You could for example tax Nature and when a permanent nature rating is lost “remove access to the character’s highest level benefit, until their nature is restored to it’s previous rating.” This would allow you to tax temp nature by MoS the same as fate or persona. Not every hit from the wraith would mean lost nature on that hit, but it would sting and put a lot of fear into the players.

Made some edits.

Nature doesn’t feel right for the wraith. Some other monster that does stuff with nature could be interesting though.

Fate and Persona are the stuff of levels. Going for that 2e vibe, but just taking away a level per hit is too harsh. But, yeah, if you lose a level, you lose everything it entails, just like those old school wraiths.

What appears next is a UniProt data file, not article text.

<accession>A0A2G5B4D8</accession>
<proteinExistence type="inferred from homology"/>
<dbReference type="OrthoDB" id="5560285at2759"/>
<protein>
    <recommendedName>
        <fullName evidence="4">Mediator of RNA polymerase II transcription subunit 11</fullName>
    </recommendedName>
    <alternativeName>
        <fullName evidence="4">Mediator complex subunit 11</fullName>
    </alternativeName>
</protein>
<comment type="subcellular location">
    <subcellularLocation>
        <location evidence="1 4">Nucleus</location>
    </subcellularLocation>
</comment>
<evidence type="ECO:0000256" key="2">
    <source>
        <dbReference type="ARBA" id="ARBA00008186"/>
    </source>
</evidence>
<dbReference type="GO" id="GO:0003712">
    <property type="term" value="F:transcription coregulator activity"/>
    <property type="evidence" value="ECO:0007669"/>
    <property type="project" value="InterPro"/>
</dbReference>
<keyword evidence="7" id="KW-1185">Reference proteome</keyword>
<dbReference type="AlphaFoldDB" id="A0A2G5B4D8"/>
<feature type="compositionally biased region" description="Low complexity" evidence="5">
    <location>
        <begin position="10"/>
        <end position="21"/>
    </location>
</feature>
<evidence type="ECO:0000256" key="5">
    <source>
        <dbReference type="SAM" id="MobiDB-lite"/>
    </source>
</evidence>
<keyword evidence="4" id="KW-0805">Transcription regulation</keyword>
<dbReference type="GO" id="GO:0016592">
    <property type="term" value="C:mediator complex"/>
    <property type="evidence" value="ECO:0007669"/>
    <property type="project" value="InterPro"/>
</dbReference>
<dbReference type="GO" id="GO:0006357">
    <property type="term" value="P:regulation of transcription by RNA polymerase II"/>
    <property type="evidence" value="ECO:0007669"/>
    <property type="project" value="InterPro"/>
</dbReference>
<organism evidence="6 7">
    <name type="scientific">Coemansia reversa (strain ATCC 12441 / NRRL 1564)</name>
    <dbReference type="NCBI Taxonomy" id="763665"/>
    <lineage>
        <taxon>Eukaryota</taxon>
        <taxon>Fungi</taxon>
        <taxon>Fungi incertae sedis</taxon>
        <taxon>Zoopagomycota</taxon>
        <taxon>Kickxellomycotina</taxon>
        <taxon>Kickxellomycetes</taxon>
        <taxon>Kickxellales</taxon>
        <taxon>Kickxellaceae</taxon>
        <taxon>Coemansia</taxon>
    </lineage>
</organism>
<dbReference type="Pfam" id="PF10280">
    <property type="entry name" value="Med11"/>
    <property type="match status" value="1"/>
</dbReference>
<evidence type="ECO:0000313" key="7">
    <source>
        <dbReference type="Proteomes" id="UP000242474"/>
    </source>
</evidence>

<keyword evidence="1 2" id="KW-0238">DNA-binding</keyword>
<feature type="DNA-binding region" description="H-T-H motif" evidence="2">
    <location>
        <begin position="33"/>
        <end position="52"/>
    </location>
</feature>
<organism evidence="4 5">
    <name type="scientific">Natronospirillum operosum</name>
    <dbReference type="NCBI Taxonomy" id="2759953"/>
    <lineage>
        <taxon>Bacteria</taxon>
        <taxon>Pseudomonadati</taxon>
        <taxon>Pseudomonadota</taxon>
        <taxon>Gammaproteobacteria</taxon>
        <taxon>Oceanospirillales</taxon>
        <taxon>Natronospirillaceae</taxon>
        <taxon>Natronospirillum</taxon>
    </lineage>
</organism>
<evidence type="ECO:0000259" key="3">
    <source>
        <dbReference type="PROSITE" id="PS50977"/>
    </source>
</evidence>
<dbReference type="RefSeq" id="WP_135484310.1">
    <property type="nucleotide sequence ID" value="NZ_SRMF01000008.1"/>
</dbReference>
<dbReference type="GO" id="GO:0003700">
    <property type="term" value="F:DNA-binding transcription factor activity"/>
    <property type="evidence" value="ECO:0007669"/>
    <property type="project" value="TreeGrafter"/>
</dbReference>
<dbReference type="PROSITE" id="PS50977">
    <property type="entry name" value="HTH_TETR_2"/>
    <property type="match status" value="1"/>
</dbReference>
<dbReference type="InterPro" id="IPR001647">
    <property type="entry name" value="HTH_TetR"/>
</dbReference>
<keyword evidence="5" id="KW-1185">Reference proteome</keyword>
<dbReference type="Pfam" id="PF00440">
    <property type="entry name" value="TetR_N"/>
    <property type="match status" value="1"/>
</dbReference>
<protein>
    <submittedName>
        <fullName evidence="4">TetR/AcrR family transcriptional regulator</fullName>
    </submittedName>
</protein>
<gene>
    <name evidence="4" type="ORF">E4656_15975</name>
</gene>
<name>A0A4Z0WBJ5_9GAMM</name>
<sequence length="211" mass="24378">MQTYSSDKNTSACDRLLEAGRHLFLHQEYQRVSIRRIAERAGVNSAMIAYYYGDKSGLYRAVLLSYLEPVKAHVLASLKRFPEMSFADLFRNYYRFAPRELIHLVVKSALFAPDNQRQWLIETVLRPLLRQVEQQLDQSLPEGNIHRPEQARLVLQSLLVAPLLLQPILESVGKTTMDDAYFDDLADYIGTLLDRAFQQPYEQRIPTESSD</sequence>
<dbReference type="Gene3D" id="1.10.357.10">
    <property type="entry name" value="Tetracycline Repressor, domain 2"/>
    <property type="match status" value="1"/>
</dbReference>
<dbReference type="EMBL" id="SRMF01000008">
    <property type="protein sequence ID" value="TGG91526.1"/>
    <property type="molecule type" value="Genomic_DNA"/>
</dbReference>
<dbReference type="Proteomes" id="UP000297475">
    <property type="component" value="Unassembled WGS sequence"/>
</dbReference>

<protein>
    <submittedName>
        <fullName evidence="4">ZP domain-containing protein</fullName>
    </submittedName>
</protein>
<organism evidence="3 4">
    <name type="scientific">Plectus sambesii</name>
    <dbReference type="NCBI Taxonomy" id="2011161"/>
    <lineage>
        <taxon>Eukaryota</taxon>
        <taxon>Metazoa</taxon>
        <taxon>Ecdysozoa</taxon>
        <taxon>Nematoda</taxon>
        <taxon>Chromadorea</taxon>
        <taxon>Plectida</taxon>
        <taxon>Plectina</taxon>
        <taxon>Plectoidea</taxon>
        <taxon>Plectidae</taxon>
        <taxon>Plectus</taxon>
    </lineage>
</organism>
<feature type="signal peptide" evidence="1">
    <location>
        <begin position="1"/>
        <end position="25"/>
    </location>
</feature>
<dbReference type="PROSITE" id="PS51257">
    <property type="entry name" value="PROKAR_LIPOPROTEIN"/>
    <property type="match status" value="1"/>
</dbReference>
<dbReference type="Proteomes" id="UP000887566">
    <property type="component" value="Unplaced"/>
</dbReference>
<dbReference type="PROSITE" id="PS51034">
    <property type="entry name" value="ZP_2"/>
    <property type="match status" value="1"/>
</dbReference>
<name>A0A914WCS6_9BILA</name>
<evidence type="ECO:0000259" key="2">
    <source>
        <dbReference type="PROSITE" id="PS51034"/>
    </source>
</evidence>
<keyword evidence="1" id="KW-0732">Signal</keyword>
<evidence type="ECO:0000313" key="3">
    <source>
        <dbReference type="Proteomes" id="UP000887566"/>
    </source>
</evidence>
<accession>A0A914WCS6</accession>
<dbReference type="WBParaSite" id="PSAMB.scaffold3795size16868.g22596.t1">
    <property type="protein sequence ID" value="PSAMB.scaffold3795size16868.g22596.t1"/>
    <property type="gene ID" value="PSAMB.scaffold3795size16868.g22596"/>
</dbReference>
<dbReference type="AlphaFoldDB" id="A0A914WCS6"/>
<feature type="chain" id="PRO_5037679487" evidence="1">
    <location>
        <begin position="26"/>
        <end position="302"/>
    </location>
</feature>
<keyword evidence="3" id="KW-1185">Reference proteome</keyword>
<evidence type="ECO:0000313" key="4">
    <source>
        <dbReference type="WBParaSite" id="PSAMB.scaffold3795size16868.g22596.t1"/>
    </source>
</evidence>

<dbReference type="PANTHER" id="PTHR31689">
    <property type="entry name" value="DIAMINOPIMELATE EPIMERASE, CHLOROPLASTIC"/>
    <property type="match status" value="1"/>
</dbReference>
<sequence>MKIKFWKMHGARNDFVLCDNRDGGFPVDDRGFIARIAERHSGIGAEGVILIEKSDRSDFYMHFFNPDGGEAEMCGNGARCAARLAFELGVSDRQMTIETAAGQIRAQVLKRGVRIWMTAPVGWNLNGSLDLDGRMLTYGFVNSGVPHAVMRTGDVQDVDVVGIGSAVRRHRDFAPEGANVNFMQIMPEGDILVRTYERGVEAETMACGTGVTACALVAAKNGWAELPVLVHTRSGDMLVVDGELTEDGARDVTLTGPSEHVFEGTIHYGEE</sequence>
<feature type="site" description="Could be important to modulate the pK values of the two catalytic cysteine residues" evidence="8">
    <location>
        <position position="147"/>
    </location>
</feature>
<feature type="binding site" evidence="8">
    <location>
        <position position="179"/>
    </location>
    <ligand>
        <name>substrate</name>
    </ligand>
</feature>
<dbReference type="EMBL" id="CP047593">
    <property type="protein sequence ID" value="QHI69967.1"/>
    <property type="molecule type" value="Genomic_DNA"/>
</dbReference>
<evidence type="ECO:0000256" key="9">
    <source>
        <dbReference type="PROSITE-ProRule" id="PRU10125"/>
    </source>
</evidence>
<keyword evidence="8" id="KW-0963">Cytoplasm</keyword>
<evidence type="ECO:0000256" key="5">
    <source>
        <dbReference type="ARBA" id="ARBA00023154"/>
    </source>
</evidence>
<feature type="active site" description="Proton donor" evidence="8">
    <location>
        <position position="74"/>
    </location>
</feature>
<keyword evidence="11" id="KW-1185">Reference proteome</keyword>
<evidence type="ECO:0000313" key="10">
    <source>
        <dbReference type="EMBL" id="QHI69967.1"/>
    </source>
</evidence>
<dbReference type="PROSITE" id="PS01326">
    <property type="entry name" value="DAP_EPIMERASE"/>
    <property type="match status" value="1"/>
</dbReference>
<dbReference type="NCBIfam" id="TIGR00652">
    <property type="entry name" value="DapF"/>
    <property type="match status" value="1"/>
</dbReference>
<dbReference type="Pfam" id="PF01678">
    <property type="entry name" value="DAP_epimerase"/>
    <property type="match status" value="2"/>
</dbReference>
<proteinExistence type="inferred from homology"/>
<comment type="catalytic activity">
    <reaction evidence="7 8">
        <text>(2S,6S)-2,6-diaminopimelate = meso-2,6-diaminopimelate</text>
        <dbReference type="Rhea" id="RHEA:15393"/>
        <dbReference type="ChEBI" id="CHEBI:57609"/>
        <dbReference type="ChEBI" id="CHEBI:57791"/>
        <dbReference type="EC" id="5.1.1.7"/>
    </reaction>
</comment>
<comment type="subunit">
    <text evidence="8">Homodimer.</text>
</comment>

Perhaps it should pull from the spent fate/persona pools, and if it lowers those enough it reduces levels? Either that or level drain should be part of the suggested compromises. Either way, it feels a bit too harsh for me right now.

Thanks for the feedback.

I did consider that, but the problem becomes record keeping. If you alternate between Fate and Persona, the GM has to keep track of all that for all the players. Or, solutions like starting on fate and then alternating seem too complicated.

Since the level drain is a suggested failure, it is up to the GM to invoke. That gives the GM options. Plus, there is a Will test to avoid. Plus, armor and helpers can take the hit so that the character is not damaged.